In my mom's weekly letters from Africa she sometimes highlights the people they meet, occasionally focusing on those who have gone through devastating experiences and how they must adapt to the world as they know it. I was reminded of that today (and also reminded of how blessed my life has been) when Margaret and I went to get a pedicure, of all things. We are heading to Thailand later this week and I thought it would be fun to get pedicures and have cute toes since we'll be barefoot on the beach all week. Going to salons of this type are fairly inexpensive (case in point, we ended up getting manicures and pedicures and it cost us about $30 each) so we left the kids with Michael and went to enjoy our pampering. There were 2 girls helping us, one from India and the other from Sri Lanka, both of whom were outlandishly solicitous and good at their jobs. Both missed their homes, missed their families, their native food, other comforts of home, but the one from Sri Lanka has no hope of ever returning. At least, she hopes never to return. She is here under refugee status because of the intensifying civil war in Sri Lanka. I knew the atmosphere there was unstable, but I was sadly unaware of the danger faced by even civilians because of the fighting going on. Only a few weeks ago there was a bombing that killed several police officers as well as civilians near the capitol. I wondered, initially, about the sometimes ridiculous media that we cling to in the US, the biased slants either toward or against the political party of the day, the microscopic focus that is given to areas of the world where we have a political interest, and the utter neglect that is shown to others simply because it doesn't seem to be the trendy thing to do. (HOW many years has there been repression in Tibet and it's only recently come out on the forefront again because of the Olympics coming up???)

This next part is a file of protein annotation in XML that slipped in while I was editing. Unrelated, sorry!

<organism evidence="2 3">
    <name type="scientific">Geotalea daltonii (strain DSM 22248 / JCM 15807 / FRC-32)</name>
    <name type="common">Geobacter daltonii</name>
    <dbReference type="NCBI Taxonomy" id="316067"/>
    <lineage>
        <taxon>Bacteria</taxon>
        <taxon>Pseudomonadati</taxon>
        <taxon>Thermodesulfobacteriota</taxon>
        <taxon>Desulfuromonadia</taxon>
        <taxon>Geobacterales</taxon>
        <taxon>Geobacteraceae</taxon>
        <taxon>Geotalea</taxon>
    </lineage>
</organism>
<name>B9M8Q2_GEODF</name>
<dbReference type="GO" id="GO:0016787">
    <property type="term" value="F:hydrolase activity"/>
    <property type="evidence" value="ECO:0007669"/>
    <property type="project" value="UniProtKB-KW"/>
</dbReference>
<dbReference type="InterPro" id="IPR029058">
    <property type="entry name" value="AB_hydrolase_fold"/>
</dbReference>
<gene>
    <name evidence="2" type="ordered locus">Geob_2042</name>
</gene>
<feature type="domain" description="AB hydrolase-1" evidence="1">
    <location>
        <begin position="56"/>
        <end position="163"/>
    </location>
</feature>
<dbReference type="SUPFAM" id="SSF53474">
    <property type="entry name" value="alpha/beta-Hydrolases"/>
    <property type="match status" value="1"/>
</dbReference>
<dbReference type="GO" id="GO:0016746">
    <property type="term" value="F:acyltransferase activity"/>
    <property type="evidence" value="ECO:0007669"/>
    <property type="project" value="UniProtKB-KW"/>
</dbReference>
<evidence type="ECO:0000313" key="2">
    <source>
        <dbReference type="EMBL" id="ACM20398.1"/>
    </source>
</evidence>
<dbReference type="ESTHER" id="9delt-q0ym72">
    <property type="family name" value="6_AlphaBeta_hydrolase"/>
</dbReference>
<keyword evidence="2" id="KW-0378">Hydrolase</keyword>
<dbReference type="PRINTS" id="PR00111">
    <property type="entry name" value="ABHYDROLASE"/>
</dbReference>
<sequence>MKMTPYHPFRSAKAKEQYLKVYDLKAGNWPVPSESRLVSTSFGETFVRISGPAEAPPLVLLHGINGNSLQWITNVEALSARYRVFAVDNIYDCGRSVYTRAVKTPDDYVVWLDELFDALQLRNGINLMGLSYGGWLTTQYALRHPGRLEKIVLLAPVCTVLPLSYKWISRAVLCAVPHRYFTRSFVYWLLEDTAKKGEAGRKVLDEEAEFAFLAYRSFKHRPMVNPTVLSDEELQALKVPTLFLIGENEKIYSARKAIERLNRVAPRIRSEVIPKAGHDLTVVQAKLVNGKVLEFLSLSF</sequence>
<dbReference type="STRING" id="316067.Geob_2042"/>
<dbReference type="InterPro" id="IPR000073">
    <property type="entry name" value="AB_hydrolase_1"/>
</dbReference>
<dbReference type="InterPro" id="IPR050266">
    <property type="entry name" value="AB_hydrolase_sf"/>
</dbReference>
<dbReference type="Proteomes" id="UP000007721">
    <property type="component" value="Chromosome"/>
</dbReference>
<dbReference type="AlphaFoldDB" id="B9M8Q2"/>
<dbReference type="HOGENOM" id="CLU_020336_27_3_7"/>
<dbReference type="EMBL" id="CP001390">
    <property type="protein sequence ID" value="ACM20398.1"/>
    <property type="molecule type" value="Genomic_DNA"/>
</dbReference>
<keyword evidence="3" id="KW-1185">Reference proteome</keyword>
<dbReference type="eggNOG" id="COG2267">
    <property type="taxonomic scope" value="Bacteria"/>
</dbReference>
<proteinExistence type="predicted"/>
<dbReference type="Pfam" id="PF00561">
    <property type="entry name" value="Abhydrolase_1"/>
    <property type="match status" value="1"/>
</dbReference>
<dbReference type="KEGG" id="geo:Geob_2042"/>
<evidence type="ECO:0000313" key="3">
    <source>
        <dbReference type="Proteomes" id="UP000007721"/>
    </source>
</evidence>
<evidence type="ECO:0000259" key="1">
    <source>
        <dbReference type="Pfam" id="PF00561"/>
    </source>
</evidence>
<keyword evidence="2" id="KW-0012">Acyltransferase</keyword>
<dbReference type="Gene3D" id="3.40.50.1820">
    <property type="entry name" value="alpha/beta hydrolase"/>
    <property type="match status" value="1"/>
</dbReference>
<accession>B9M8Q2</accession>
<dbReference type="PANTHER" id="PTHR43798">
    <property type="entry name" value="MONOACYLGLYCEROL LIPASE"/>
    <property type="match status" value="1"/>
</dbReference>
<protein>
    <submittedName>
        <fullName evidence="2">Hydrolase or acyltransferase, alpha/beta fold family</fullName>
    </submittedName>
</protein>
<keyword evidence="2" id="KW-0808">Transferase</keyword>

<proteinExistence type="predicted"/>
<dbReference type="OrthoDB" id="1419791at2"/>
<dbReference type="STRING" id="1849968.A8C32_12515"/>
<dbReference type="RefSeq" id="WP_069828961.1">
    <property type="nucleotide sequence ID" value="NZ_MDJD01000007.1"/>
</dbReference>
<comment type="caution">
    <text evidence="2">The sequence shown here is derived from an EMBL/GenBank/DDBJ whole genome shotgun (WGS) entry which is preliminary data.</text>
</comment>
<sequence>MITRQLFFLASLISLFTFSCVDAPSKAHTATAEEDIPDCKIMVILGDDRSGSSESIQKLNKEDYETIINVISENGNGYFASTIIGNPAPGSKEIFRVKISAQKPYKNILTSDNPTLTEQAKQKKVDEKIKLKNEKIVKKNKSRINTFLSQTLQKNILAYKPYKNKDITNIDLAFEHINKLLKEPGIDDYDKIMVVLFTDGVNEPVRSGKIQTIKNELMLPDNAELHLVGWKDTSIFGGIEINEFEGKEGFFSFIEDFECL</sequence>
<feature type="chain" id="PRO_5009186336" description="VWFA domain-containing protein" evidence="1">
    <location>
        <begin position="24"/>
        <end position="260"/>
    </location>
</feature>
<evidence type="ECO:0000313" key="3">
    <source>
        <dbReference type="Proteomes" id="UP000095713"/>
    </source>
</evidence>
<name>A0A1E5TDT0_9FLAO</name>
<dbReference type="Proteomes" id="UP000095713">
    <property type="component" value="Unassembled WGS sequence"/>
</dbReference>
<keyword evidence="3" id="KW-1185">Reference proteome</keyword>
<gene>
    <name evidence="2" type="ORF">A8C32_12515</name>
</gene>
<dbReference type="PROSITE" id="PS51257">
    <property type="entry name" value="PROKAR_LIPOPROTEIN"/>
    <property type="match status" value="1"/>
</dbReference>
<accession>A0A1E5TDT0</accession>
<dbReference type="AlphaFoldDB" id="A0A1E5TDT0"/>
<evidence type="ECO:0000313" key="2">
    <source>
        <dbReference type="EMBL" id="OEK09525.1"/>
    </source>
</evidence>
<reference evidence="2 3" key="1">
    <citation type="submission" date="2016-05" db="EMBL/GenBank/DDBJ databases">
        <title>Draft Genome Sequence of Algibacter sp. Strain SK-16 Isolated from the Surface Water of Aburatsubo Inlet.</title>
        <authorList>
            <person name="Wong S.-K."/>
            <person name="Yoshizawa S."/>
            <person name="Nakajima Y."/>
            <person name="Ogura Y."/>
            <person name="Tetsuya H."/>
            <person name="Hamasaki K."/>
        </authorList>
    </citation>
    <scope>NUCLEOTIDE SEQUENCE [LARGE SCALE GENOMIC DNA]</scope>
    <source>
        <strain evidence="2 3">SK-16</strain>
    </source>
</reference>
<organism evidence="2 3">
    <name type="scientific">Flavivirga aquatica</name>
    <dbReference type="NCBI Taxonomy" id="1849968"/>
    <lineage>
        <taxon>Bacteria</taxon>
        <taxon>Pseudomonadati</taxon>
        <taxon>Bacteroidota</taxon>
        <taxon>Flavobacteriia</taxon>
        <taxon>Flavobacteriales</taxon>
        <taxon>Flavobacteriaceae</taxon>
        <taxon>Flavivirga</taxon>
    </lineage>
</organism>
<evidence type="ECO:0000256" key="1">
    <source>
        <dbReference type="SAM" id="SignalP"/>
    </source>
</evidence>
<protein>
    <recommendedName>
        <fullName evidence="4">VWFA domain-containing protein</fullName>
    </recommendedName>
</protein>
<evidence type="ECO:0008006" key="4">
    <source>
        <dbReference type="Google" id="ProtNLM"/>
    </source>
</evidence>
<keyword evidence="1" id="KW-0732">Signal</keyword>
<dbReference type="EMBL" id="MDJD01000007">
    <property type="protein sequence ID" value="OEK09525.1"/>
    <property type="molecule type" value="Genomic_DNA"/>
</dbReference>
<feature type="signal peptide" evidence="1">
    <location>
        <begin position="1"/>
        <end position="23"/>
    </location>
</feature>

Anyway, my other thoughts lingered on this woman and her prospects in life. Her refugee status will possibly be only good for another year or so, and then the Malaysian government may decide they want her to go back to her home country. What then? She can't go back and she never wants to (although she left her only surviving sister there-- the rest of her family was killed by a bomb when she was 11 years old) but where will she go? Her options are to wander around from country to country, completely destitute and without connections, hoping to achieve refugee status; or she can stay in Malaysia and pray that she never gets picked up by police-- or that if she does, she has enough cash on her to bribe them (usually hundreds of ringgit at a time--the amount she shelled out regularly for 8 months before she was able to secure her refugee status) so they won't send her to jail or, worse, a citizen-run work camp where people are abused or killed indiscriminately and never given their promised reward for the labor they are forced to perform.
Suddenly I felt very small, sitting in my throne-like chair, being waited on by these beautiful women massaging my hands and feet, and I was almost tempted to ask them to sit down, to let us serve them instead. We left them a larger-than-usual tip, but it felt like such a ridiculously tiny thing to do, an inadequate way to show concern for our sisters on this earth. So I came away with cute nails and soft feet, but a slightly guilty heart because of my inability to make life better for this woman. Is a little extra cash, a smile and a concerned heart enough to help someone carry a heavy load? Unfortunately, I don't think so. And there are so many with stories like that, people who are fighting to triumph over incredibly odds, and yet most of them keep trying & fighting, showing unconquerable spirit and determination to survive and even thrive under these circumstances. I have to wonder...would I do the same? Would you?